Is Physics Worth Pursuing Given Financial Responsibilities?

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In summary, it seems that the OP should definitely pursue a physics degree, as it will provide him with a lot of opportunities and financial stability. However, he should not let his narrow self-image limit his options or his happiness.
  • #1
CuriousGuy33
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I am planning to take undergrad physics but I am concerned about the pay scale of physicists. Since I am the leader of my family (after my father), I will be financially supporting my family soon as my father retires (we have a family system). I also will have my wife and children. The reason I am telling this is to make it clear how desperately I will need money in the coming 6-10 years. The issue I'm facing is that I can't envision myself studying any subject other than physics. I am also interested in computer science, but my long-term goals lie in the field of physics.

So my question is "Should I go for short-term financial stability or long-term satisfaction?"

Although I am certain that this thread may not benefit a large number of individuals, it is possible that there is someone facing a similar situation to mine who can find value in reading this.

Ps: After grappling with this decision for a year and a half, I have been unable to reach a resolution, resulting in heightened anxiety. Consequently, I find myself lacking the capacity to think critically.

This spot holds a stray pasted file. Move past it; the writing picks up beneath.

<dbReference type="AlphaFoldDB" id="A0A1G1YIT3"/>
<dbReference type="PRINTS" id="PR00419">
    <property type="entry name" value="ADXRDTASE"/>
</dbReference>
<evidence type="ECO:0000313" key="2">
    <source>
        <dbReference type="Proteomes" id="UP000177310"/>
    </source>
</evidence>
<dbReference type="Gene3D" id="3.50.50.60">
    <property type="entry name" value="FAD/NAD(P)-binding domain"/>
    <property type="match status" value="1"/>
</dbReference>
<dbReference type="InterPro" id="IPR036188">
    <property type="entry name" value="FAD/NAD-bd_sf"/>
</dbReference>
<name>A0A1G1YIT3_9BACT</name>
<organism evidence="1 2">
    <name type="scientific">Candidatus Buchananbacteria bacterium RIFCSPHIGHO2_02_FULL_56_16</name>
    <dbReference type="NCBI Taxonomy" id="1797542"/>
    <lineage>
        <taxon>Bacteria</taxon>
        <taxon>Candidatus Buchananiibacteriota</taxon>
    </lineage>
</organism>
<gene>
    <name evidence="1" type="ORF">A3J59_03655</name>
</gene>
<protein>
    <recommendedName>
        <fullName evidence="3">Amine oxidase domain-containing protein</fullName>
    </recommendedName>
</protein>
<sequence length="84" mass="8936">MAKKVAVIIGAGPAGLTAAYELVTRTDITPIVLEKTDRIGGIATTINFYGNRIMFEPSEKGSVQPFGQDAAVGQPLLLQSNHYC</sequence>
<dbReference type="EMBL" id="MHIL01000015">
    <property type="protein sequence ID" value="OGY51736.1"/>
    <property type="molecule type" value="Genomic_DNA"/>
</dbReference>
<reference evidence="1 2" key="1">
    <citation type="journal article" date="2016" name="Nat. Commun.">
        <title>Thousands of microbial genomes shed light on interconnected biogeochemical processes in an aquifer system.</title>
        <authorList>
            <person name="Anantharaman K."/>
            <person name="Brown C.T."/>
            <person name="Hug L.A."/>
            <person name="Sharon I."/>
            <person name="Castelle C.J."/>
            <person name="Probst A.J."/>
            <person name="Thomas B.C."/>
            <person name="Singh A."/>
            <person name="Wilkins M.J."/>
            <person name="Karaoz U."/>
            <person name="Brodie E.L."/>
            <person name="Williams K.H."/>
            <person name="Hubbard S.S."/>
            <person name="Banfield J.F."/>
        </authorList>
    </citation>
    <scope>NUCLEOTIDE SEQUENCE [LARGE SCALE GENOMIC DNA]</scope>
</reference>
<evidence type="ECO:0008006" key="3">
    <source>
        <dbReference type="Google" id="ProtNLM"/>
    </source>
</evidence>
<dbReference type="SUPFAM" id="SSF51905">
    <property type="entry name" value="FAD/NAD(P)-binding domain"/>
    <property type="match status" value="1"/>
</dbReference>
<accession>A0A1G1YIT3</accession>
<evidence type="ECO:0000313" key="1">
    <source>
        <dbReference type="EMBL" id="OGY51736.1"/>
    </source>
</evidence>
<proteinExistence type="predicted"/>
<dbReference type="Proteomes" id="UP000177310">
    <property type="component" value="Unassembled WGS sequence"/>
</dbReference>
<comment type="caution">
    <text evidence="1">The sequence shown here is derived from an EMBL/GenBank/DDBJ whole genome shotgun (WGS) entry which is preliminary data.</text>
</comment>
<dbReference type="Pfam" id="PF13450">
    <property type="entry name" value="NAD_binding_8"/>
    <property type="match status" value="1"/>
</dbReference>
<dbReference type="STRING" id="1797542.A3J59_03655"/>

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  • #2
CuriousGuy33 said:
I can't envision myself studying any subject other than physics
Seems like you should expand your vision of yourself. Such a narrow self-image is unlikely to be conducive to “long term satisfaction” even if you do wind up in physics.
 
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  • #3
It seems you're making a lot of assumptions and ultimately forcing yourself into a false dichotomy.

It is true that if you choose to pursue physics all the way to a PhD, starting from undergrad you're looking at a decade of dedication and frugal living. That's the way it is for students. And if you pursue academia you're going to follow that with post-doctoral work. You're also going to need geographical flexibility. The more you specialize, the more you have to go where the work is. If you have family responsibilities, this now becomes an N-body problem.

But studying physics does not mean you're doomed to be broke for the rest of your life.
You can check out some data on the matter from the AIP here:
https://www.aip.org/statistics/employment

There are a lot of career path options for physics graduates, and the bottom line is that these students can go on an have quite lucrative, personally meaningful and satisfying careers.
 
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  • #4
The OP's profile says he's from Afghanistan. I for one do not know the physics and educational situations in Afganistan, other than that is likely very different from, say, the US or Switzerland.
 
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  • #5
Vanadium 50 said: